Chronic bacterial prostatitis is an inflammation of the prostate gland with a history of at least 3 months. This disease is most common in young men aged 20-40 years. This is one of the most common diseases of the male reproductive system. Occurs in 5-15% of cases.
- What causes chronic bacterial prostatitis?
The most common cause of chronic bacterial prostatitis is gram-negative bacteria from the Enterobacteriaceae group (Escherichia Colli, Klebsiella spp., Enterobacter spp., Proteus spp.) Escherichia Colli is isolated in approximately 65-80% of cases in studies. Along with them, there are other pathogens: Chlamydia trachomatis, Ureaplasma urealyticum, and Mycoplasma genitalium. There are, etc. specific prostate infections caused by Neisseria gonorrhoeae and Mycobacterium tuberculosis.
- What factors contribute to the disease?
Predisposing factors for infection are:
- urinary tract infections;
- reflux of urine from the urethra into the tubules of the prostate;
- foreign bodies and interventions in the urinary tract;
- acute epididymitis;
- violations and dysfunctions of the lower urinary tract;
- have anal sex.
It is important to know that bacterial prostatitis caused by an infection is not a contagious disease and is not dangerous to others.
A risk factor for the onset of the disease is also disturbances in the local defense mechanisms of the prostate gland, disturbances in the immune system, including autoimmune disorders.
- What are the routes of infection?
Ways of the spread of infection in the prostate gland include:
the urethra and ducts connecting it to the prostate gland;
lymphatic vessels in contact with the wall of the rectum;
bloodstream from other sources of infection in the body.
- How is it diagnosed?
The diagnosis of the disease is established after a thorough medical examination, including palpation of the prostate gland, rectal douching, ultrasound examination of the kidneys, bladder, prostate and seminal vesicles, functional examination of the bladder or uroflowmetry, electromyography of the pelvic organs. floor muscles and laboratory research.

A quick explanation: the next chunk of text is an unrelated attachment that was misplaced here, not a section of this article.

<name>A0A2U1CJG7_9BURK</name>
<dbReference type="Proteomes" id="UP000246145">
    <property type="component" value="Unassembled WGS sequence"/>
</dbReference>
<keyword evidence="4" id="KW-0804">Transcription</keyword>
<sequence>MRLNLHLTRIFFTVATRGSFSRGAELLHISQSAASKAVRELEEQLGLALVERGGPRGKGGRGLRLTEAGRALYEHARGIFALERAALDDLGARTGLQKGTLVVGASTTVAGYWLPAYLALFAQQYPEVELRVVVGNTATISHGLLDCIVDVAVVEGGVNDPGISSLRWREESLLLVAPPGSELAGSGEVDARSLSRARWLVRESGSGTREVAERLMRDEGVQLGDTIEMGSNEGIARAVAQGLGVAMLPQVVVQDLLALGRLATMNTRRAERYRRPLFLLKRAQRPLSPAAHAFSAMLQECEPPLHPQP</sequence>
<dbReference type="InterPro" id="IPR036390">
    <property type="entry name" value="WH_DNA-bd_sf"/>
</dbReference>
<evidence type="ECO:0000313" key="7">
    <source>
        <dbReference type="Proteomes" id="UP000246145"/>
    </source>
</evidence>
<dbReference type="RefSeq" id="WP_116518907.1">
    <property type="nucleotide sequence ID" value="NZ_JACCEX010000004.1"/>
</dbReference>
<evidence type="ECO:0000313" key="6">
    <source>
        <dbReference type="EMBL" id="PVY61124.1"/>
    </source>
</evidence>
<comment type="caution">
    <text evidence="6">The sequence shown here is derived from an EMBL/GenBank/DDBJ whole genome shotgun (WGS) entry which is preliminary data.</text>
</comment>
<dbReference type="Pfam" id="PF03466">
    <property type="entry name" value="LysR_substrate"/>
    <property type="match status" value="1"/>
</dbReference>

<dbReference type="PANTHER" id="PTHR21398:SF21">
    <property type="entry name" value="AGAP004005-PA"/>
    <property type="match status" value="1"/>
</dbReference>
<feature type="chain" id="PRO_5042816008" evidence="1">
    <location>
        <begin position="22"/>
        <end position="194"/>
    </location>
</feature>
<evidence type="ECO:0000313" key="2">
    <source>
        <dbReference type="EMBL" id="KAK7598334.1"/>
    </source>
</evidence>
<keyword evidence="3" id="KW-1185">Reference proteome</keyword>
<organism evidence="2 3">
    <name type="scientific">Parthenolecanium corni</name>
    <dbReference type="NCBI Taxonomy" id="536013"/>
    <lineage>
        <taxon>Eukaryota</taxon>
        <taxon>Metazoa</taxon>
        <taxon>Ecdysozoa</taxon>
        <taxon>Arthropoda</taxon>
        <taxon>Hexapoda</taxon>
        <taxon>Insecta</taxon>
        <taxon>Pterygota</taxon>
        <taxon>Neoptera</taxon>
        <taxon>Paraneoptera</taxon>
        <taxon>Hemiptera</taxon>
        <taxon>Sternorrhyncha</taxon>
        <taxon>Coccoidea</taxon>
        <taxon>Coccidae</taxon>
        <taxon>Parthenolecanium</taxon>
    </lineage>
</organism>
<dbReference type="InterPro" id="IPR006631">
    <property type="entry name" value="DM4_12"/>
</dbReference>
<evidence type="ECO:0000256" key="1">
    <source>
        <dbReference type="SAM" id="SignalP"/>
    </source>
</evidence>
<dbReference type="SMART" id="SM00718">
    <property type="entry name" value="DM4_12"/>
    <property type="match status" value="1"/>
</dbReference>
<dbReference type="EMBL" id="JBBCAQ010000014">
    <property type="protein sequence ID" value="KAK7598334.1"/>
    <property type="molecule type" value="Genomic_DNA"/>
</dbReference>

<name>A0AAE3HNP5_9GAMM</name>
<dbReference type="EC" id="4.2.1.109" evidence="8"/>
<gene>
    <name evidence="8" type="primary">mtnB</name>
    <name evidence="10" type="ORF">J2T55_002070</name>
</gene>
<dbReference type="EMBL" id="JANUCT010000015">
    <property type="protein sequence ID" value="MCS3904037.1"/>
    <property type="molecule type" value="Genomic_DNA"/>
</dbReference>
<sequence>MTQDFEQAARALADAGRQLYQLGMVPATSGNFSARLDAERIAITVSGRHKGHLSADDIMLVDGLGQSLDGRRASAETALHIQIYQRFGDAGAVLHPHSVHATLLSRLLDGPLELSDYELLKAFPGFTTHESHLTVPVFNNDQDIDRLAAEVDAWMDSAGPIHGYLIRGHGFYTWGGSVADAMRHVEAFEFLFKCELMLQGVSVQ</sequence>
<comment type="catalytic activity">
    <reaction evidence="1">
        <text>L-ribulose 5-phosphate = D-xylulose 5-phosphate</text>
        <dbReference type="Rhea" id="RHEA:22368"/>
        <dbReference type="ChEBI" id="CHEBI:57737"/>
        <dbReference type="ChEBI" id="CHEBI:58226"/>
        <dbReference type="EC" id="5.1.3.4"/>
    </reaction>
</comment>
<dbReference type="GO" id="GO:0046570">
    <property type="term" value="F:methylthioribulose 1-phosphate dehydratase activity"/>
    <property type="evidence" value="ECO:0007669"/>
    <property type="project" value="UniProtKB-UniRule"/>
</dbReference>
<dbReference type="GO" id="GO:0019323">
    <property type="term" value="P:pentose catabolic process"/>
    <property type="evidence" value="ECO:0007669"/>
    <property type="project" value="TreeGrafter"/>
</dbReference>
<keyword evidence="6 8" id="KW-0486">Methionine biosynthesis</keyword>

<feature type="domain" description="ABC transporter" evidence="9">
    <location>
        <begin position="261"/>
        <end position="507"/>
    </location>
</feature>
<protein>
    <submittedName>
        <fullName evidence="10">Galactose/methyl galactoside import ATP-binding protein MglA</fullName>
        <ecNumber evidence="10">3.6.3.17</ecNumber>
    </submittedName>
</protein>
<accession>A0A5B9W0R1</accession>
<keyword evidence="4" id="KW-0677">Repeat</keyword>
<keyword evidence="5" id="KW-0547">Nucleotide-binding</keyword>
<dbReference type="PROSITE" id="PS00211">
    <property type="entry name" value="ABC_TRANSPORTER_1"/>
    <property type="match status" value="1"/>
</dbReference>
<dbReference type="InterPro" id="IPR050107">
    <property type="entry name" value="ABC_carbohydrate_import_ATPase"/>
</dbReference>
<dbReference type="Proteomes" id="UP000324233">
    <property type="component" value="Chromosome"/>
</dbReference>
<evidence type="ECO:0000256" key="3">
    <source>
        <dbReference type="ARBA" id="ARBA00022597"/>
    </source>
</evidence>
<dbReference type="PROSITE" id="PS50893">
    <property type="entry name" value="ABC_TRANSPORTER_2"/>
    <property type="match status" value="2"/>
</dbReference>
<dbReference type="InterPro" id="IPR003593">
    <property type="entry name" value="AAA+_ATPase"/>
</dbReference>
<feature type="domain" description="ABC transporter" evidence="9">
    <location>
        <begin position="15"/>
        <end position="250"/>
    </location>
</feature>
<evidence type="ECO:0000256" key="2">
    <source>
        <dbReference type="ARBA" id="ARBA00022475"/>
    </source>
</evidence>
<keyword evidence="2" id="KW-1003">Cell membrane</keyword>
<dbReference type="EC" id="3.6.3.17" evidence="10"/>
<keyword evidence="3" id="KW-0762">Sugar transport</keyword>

The presence or absence of infection in the urinary tract is determined by microscopic and bacteriological examination of urine. In patients older than 45 years, prostate-specific antigen (PSA) is also examined for the purpose of early diagnosis of prostate cancer. In chronic bacterial prostatitis, it should be negative. Microscopic examination of secretions and urine reveals the presence or absence of an increased number (more than 10 times) of leukocytes. A bacteriological study will show the type of infectious agent and its sensitivity to various antibiotics.
- What is the clinical picture?
The most characteristic symptom of this type of prostatitis is pain or discomfort in the pelvic floor (between the anus and testicles) for about 3 months. Symptoms periodically increase and then subside.
Pain after ejaculation is also a specific symptom that distinguishes prostatitis from benign prostatic hyperplasia. Very rarely, there may be symptoms such as frequent urination with burning and pain, as well as difficulty urinating.
Sexual function is preserved, but some men may experience psychogenic erectile dysfunction (psychological sexual weakness without damage to the body). Discharge from the urethra or discharge from the prostate (otorrhea), especially after a bowel movement, is a less common symptom.
The duration of complaints and physical discomfort lead to mental disorders characterized by depression, restless sleep, and increased irritability.
- What can be mistaken for chronic non-bacterial prostatitis?
Diseases that have similar symptoms: prostatitis, including benign prostatic hyperplasia (prostate adenoma), and prostate cancer.
- What is the treatment?
In the presence of an infectious agent, long-term antibiotic treatment is mandatory. The existing opinion regarding the antibiotic therapy of chronic prostatitis is that the best results can be expected from the use of drugs from the group of fluoroquinolones, tetracyclines, macrolides and trimethoprim/sulfamethoxazole.
Recently, alpha1-blockers have also been used, which affect the pain symptom and improve urination. Treatment with these drugs should continue for at least 3 months.
Combining antibiotic treatment with physical therapy, diet, lifestyle changes, herbal medicine, and appropriate nutritional supplements improves treatment outcomes.